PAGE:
ways of managing organisations? (p. 408). Thus, she continues, a critically
reflexive stance is ?not thinking about thinking, but thinking about self
from a subjective process? (p. 418). This changes the emphasis from the
passive neutral voice so evident in the densely referenced text of academic
writing to a more intuitive inner dialogue that Sch?n (1983) describes as
reflection-in-action. Thus, ?who? we are changes what we write about and
how we write, and our role as educators is to assist students to engage in
insights and perceptions that take them to a new level of self-awareness and
appreciation (Brearley, 2000).
Journaling is one method that requires students to explore their personal
engagement with academic subject content and their individual learning
processes. The writing of thoughts over the duration of an academic course
becomes a journey of exploring one?s learning. We agree with Hall, Ramsay,
and Raven (2004) that a well-designed educative process can assist students
to engage at a deeper level of awareness than conventional methods. Learning
journals, then, are a way of organizing students to become better connected with
their academic subject and, more important, with their own self-awareness. In
this article, we examine ?how can effective design and assessment of reflective
journals assist the development of students? self-knowledge?? This position
brings the ?who? back into the education process.
To explore this question, we present three case studies of learning journals
from different courses within one university. With our School?s focus on
sustainable business, we have opportunities to encourage our students to
think more holistically than conventional neo-liberal institutions. Thus, our
broader vision is to educate future managers to understand the importance
of integrating economic, social, environmental, and spiritual imperatives
into their workplaces. Our aim in this article is to describe each of our three
journal approaches through a format of purpose, design, assessment, and
evaluation to further our pedagogical understanding of how journal design
and assessment may be better employed to encourage student self-awareness.
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Case 1 is an undergraduate course that uses learning journals as a method
for developing and deepening students? reflective thinking abilities. Case 2
is an undergraduate course that uses electronic journals and thus provides a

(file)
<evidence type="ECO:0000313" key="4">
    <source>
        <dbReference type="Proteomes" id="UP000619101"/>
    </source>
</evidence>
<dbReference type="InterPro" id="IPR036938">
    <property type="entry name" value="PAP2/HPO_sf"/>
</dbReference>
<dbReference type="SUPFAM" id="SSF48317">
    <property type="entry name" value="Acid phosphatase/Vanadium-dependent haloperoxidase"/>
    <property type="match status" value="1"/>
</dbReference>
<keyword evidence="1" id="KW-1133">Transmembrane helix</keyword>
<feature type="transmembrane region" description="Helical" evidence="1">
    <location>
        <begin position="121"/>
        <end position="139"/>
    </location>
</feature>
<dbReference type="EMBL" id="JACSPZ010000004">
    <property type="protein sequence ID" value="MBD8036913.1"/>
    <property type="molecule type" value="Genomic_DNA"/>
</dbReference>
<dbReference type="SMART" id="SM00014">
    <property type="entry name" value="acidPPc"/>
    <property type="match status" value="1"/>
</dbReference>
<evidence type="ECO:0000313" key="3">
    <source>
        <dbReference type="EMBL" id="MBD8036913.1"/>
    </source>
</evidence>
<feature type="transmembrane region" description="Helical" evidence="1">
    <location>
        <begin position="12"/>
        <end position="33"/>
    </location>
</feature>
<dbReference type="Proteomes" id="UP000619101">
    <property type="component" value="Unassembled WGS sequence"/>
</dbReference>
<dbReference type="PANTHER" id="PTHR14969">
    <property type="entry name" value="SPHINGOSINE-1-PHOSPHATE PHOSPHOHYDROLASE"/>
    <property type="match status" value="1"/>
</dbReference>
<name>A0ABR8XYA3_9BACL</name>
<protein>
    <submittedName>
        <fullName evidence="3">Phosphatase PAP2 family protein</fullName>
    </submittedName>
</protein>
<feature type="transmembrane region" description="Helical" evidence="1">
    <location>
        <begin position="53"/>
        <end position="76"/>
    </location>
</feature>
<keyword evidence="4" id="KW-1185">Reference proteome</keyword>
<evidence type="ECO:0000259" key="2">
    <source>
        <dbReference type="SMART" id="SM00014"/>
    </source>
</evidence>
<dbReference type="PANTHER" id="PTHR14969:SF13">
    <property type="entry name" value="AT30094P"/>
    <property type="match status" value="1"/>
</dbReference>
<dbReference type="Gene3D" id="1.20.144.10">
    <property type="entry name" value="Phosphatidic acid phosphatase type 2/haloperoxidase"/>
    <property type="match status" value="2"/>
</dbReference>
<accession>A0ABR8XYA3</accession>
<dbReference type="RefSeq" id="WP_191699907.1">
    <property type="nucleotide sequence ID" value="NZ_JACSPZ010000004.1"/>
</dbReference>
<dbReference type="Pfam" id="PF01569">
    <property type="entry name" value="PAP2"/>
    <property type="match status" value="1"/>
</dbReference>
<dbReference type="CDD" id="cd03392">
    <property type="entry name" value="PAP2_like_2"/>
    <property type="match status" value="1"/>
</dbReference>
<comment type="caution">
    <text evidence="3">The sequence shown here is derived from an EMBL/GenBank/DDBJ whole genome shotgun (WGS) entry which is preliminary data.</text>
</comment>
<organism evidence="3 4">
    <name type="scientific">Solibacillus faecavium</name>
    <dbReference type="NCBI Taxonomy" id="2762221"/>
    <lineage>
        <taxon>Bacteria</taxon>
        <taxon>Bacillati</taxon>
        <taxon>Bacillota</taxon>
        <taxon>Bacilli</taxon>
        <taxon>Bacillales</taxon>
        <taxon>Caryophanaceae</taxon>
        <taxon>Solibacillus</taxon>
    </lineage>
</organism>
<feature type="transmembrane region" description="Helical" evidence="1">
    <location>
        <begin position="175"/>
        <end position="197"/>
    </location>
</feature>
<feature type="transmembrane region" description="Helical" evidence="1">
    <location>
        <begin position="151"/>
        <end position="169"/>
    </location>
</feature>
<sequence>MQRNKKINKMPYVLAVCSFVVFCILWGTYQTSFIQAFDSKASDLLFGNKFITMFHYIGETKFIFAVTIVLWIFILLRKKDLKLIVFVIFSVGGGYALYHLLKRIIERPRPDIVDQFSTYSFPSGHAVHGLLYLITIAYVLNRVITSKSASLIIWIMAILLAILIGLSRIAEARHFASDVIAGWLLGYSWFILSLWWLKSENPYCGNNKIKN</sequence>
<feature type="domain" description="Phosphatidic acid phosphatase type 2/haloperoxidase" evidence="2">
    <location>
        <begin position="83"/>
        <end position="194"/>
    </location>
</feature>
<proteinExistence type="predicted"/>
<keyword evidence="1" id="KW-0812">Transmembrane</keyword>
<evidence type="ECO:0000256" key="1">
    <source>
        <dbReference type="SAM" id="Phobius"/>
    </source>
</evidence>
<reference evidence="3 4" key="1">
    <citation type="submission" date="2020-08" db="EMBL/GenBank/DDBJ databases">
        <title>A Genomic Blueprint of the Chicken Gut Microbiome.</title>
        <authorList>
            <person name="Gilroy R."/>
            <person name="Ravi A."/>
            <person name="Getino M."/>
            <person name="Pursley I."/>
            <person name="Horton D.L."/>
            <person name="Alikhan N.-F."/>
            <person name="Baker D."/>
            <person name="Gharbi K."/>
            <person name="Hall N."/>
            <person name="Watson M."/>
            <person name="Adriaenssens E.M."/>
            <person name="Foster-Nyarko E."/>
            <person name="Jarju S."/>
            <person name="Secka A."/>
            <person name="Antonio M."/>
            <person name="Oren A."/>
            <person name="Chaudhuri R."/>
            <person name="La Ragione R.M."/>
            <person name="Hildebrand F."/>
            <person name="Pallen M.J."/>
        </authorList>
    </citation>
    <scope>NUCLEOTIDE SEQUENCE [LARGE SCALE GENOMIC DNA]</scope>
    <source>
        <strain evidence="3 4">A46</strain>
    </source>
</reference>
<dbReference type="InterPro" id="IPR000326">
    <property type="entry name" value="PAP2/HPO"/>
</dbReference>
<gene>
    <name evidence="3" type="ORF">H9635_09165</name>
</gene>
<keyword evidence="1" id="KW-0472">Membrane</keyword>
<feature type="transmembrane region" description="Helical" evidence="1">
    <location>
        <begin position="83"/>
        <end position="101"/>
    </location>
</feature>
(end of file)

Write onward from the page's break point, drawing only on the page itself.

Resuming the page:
contemporary modern media approach to journaling, and Case 3 is a graduate
course that uses journals to explore the students? learning experience.
In the next section we review the literature on issues related to the design
and assessment of learning journals, followed by a description of the research
method and our classroom contexts. The case studies will then outline the
design, assessment, and evaluation of the individual learning journal
approaches. Finally we propose insights for wider application.
Reflection and Learning in Management Education
A central strength of learning journals is that they allow students to tap
into intelligences other than just the cognitive (Gardner, 1999). In seeking
to bring self-awareness into our education system, these journals encourage
students to express their thoughts, feelings, and experiences toward the
classroom content and processes. As the quote at the beginning of this article
claims, bringing feeling into the education process allows head and heart to
be connected and thus reduces the separation that currently occurs through
the externalization of knowledge as something that happens outside of
oneself. In bringing the emotional experience into the journal process,
students are able to examine not just how they think but also how they feel
(Brearley, 2002). Brearley continues that these emotional connections
enable us to explore our ?shadows of experience? as we more deeply make
sense of the past. Indeed, the act of writing such things down requires a
connection through feeling, requiring honesty about how one feels through
authenticity (being true to oneself) and spontaneity (as it feels at that
moment). Thus, the use of the personal voice requires teaching to be
student-centered on the ?who.?
Journaling requires a different form of expression than is conventionally
found in dense academic text based on analysis of content. It is a private
process. It is about ?me? (Locke & Brazelton, 1997). Although discussion
of learning journals is common in the literature (Cunliffe, 2004; English,
Luckett, & Mladenovic, 2004; Haigh, 2001), studies that adequately outline
such design processes are rare. Those that do note two central features:
clear structure and guidelines, and a student-centered approach. For instance,
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Varner and Peck (2003) note that learning journals encourage students to
be self-directed and determine their own focus in assignment. The assignment,
then, focuses on the students? awareness of how they interact with the
content rather than solely on what the content is. They also posit that
following the journal process, students are better able to anchor their new
learning in experience and have the opportunity to solve actual problems.
Palmer (1998) note that the space created plays a critical role in the design
process so that students are able to be private. He argues that openness must
be developed between teacher and student. Particular challenges face teachers
using this method as students are more familiar with writing what they